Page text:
Sinister 2


97 min     5.8     2015     Canada


A young mother and her twin sons move into a rural house that's marked for death.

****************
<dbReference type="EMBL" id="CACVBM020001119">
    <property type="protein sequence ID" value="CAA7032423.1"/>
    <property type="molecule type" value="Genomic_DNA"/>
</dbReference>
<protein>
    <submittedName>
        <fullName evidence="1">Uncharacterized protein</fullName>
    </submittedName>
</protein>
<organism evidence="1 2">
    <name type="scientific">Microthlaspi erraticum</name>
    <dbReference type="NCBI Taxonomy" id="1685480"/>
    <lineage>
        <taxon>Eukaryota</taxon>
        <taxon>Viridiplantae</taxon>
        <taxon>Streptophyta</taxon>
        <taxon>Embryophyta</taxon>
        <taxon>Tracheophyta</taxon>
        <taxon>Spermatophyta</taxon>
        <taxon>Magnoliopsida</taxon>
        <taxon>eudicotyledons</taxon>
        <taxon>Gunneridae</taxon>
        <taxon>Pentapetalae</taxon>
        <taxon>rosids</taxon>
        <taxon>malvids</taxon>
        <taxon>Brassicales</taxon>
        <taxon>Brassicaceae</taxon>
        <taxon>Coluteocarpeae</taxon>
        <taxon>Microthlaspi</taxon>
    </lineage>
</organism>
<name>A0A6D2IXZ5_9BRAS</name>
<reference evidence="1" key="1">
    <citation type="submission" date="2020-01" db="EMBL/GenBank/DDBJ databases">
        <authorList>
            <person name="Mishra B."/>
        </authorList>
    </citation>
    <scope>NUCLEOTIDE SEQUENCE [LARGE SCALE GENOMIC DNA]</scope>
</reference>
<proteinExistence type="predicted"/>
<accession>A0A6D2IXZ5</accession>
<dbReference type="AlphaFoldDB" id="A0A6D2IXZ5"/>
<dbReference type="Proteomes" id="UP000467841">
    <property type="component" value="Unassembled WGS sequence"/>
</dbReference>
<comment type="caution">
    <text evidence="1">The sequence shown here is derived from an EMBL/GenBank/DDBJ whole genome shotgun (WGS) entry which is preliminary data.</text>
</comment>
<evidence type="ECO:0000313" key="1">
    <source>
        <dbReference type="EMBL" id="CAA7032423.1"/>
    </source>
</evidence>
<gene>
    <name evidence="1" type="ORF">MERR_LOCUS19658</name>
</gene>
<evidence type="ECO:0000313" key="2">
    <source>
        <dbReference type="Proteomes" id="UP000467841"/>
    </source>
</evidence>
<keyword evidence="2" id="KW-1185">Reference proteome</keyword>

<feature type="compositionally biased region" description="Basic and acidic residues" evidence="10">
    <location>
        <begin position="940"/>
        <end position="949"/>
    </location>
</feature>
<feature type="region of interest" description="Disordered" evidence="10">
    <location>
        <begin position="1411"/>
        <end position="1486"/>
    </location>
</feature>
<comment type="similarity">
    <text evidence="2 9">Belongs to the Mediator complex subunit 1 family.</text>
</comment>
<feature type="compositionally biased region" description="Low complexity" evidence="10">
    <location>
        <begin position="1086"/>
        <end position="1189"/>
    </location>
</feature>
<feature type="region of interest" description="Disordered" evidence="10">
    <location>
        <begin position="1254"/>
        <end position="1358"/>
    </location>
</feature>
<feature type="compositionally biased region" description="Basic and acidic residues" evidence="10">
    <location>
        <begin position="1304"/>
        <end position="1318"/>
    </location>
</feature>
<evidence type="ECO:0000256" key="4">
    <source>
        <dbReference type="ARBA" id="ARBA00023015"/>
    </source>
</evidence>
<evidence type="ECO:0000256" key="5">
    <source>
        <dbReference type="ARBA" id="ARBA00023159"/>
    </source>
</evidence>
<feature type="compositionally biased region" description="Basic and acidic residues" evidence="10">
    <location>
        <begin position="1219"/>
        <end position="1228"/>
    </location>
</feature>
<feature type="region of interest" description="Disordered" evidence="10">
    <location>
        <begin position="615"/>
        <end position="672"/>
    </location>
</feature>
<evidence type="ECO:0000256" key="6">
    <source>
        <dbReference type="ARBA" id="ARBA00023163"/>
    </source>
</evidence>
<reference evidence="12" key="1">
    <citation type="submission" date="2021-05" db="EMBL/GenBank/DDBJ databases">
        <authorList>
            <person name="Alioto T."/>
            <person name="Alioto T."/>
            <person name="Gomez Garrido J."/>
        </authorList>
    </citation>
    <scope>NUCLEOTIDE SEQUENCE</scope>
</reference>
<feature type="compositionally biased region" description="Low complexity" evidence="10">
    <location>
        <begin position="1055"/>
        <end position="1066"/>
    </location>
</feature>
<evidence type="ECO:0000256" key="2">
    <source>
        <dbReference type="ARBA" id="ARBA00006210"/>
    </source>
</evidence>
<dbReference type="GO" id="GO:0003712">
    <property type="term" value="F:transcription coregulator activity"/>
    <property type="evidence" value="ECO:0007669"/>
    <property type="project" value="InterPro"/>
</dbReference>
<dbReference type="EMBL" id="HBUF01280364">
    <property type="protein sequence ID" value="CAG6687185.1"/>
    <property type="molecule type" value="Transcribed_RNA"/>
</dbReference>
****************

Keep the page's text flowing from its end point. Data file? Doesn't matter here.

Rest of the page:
Frank Ochieng wrote: